Upon Institutional Review Board approval, Tissue Microarray (TMA) Human ovarian cancer tissue microarrays were purchased from Protein Biotechnologies, San Diego, CA, and AccuMax Array, Seoul, South Korea, catalog numbers TMA-006 and A213II, respectively. The Protein Biotechnologies microarray consisted of 80 ovarian samples, 1.5 mm in diameter each, including 39 benign ovarian tissue samples (BOT), 39 OSAs, 1 clear cell carcinoma, and 1 mucinous carcinoma. The AccuMax Array consisted of 52 ovarian samples in duplicate (including benign cases), 1.0 mm in diameter each. This included 8 BOT, 10 OSAs, 1 serous borderline tumor, 2 fibromas, 3 dysgerminomas, 3 granulosa cell tumors, 5 clear cell carcinomas, 2 mucinous cystadenomas, 1 mucinous borderline tumor, 3 mucinous adenocarcinomas, 5 endometrioid carcinomas, 4 yolk sac tumors, 3 transitional cell tumors, 1 Brenner tumor, and 1 serous cystadenocarcinoma.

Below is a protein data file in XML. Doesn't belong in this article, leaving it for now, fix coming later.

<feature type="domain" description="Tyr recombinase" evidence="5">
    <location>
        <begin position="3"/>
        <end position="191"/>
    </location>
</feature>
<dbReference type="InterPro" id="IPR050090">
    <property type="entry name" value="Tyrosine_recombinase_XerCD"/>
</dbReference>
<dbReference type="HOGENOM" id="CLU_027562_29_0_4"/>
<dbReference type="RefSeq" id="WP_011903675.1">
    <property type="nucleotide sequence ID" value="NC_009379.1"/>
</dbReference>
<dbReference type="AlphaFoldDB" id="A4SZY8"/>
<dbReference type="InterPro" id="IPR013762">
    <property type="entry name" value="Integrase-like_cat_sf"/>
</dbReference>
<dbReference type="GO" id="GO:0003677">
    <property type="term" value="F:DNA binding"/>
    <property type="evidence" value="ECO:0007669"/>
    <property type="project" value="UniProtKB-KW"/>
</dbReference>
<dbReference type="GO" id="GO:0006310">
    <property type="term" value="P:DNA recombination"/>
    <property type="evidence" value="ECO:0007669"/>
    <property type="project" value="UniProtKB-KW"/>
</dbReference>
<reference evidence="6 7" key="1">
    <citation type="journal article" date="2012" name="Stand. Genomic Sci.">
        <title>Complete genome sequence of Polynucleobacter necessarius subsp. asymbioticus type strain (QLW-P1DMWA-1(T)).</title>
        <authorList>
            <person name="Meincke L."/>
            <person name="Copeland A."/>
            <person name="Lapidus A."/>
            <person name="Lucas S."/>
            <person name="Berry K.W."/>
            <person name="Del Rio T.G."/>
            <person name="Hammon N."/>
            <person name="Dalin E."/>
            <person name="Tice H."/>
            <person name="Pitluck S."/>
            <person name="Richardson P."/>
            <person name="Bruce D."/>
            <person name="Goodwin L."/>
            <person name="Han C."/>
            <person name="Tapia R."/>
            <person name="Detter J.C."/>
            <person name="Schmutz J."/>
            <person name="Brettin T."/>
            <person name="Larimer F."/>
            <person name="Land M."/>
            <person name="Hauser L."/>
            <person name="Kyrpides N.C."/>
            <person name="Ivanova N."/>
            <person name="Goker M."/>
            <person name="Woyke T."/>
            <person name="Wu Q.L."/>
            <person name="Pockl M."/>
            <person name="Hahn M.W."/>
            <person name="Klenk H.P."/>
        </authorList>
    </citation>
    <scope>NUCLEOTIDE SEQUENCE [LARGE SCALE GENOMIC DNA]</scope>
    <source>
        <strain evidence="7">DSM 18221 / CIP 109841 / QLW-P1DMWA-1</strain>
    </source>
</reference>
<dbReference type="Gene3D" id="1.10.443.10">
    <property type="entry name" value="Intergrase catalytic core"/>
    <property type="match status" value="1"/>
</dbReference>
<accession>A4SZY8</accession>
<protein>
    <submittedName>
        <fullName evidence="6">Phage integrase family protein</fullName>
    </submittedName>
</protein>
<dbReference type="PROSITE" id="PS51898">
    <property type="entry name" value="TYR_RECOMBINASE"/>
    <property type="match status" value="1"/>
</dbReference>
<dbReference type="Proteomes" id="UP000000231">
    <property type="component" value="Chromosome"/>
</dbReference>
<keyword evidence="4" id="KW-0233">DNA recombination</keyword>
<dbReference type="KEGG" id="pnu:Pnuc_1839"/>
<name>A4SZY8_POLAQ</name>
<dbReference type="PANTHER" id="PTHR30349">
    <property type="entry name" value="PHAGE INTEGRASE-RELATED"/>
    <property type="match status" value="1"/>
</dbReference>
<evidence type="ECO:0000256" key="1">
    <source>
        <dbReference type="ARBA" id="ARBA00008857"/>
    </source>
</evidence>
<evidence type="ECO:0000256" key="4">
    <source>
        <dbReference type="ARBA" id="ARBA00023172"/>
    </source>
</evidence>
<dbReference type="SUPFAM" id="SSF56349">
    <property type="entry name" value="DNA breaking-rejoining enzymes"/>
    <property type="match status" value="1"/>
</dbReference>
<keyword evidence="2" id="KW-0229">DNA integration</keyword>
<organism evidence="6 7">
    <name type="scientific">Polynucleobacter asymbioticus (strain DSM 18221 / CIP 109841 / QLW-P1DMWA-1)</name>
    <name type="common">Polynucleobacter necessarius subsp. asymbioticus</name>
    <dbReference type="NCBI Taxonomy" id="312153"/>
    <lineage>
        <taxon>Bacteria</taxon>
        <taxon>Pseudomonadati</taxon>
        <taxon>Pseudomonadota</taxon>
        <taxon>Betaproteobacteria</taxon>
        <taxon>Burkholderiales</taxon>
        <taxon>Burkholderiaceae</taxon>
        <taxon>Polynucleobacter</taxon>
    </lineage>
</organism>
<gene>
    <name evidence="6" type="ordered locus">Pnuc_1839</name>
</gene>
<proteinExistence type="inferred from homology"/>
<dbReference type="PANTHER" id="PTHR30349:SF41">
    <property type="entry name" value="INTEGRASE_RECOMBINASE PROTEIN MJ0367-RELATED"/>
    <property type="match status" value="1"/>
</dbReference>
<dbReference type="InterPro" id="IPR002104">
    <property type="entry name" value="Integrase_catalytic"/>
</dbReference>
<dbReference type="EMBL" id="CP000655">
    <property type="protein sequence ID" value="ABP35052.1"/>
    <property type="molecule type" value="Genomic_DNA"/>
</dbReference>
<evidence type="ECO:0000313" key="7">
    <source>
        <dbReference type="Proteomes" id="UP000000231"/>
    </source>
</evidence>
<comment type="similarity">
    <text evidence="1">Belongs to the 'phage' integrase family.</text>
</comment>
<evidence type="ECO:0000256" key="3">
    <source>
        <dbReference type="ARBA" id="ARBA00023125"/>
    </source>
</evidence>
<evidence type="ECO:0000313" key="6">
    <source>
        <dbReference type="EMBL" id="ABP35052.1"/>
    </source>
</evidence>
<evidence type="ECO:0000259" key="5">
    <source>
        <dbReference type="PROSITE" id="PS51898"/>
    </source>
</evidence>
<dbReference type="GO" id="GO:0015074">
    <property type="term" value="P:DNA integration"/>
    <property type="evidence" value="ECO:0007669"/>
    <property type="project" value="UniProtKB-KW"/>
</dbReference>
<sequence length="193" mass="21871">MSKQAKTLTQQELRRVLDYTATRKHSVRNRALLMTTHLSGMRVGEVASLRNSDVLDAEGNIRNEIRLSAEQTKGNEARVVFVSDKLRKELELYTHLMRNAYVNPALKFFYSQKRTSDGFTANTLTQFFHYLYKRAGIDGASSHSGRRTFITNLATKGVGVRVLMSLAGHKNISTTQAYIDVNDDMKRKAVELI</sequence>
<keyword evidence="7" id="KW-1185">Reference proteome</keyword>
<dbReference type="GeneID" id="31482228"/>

The concentration of primary Nampt antibody was optimized on normal kidney as control tissue. The staining of the TMA was performed in the Tissue Core Histology Lab Facility at the Moffitt Cancer Center. The microarray slides were stained using a Ventana Discovery XT automated system (Ventana Medical Systems, Tucson, AZ) as per manufacturer's protocol with proprietary reagents. Briefly, slides were depar-affinized on the automated system with EZ Prep solution (#950-100, Ventana Medical Systems, Tucson, AZ). Heat-induced antigen retrieval method was used in Cell Conditioning 1 (#950-124, Ventana Medical Systems, Tucson, AZ). The mouse monoclonal anti-Nampt antibody (#ALX-804-717, Plymouth Meeting, PA) was used at a 1:1000 concentration in Dako antibody diluent (#S0809, Dako, Carpenteria, CA) and incubated for 60 min. The Ventana Anti-mouse secondary Antibody was used for 16 min. The detection system used was the Ventana OmniMap kit. Slides were then dehydrated and coverslipped as per normal laboratory protocol.